Thursday, 22 September -- Yangon - Pyay

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Moving through traffic in a city of 6 million people with only very basic public transit is a real challenge. Gave us lots of time to see interesting things like the "romantic benches" along the lake, where young couples hide behind umbrellas to smooch. "The Lady" lives on the other side of the lake. She was under house arrest there for many years, is  not allowed to be president, but is speaking at the UN today and has received the Nobel Peace Prize. She holds the title of Councillor or something and is, in effect, the President or Prime Minister. The most popular cosmetic here is a sort of beige paste that is applied in circles or squares on the face. 
It gives protection from the sun and makes the skin soft and wrinkle-free. To our eyes it looks strange. We stopped at a Commonwealth War Graves cemetery from World War II. It is huge and peaceful and lovely and sad. Several of us ran across the busy road to use the rather basic but Western toilets. We had one more very basic pit stop before lunch, then a 1/2 hour stop at a roadside restaurant, again basic facilities and people picked up some packaged food. The road is rough and narrow and full of traffic -- buses, trucks, cars, motorbikes and bikes, as well as herds of cattle and goats. At one point we were stopped for a crew cutting trees to make way for power lines. It was dramatic when the top 1/3 of a good sized tree crashed to the road right in front of us. A guy quickly attacked it with a chainsaw and a  number of men and women dragged off the pieces. On both sides are vast rice paddies. It looks like industrial farming.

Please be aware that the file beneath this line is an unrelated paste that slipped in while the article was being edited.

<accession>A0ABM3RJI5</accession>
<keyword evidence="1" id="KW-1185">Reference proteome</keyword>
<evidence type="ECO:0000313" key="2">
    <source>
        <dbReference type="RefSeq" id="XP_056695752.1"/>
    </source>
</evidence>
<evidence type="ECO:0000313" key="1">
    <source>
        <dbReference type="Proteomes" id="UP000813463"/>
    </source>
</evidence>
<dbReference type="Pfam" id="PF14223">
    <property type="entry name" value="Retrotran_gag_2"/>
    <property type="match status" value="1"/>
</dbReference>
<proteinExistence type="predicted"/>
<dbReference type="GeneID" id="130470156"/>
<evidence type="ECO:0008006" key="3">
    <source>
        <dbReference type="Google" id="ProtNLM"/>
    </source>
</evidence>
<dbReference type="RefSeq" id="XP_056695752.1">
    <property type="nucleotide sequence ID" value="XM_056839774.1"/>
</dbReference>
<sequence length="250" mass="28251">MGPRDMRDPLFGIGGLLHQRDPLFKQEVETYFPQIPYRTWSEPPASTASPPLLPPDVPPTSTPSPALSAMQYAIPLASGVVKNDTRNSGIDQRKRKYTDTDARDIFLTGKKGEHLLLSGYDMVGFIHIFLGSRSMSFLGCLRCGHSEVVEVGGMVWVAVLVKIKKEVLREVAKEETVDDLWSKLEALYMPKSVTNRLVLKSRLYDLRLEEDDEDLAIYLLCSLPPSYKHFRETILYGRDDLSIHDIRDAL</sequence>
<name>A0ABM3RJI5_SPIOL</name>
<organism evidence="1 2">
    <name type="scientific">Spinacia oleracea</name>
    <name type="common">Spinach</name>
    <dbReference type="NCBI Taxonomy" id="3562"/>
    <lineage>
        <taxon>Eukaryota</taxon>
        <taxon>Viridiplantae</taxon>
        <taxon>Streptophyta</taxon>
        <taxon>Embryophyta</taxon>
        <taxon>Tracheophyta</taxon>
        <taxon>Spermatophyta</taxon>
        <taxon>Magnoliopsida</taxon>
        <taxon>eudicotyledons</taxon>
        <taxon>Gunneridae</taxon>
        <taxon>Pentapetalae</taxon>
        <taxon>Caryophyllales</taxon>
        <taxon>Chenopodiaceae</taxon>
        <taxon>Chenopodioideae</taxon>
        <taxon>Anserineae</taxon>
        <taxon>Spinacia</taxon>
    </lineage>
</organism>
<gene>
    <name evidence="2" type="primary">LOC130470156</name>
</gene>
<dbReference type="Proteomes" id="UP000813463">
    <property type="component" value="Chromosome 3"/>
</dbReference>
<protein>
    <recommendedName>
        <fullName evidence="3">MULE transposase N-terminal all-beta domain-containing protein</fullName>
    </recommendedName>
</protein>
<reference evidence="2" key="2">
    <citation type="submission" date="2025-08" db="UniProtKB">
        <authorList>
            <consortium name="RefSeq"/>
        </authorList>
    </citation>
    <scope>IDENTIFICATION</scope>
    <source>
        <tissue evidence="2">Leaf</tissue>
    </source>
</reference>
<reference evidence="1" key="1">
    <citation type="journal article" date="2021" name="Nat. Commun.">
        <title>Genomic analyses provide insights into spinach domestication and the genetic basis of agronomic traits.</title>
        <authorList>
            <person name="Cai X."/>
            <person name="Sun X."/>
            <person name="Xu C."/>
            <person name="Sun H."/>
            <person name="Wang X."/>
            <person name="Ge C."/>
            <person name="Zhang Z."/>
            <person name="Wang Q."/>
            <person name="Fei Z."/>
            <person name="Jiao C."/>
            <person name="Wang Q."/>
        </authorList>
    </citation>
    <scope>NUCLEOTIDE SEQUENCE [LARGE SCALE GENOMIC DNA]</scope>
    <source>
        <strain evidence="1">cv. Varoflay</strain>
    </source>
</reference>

Finally, after a rough 7 hours, covering about 100 miles, we arrived at the boat. To get to it from the bus required a perilous descent on a slippery set of "steps". Staff from the boat provided support on each side, but there was still a lot of slipping and sliding. Really a  bad start. The boat itself is lovely and our state rooms large and comfortable. We can lie in bed and watch the passing scenery through a large sliding glass door. So nice to finally unpack. Of course everything that's been in the suitcase for a week in this humdity is a crumpled mess, but we've all decided we don't really care. We enjoyed a light lunch, then later a welcome cocktail and appetizers, followed by a large dinner. Larry has a cold, so stayed in our room for dinner. I was immediately asked if he'd like to eat in the room and I arranged for him to have soup. This boat will accommodate 56 passengers, but there are only 18 of us, with a staff and crew of 30, so I think we'll be spoiled. We'll stay in Pyay overnight and move on tomorrow.
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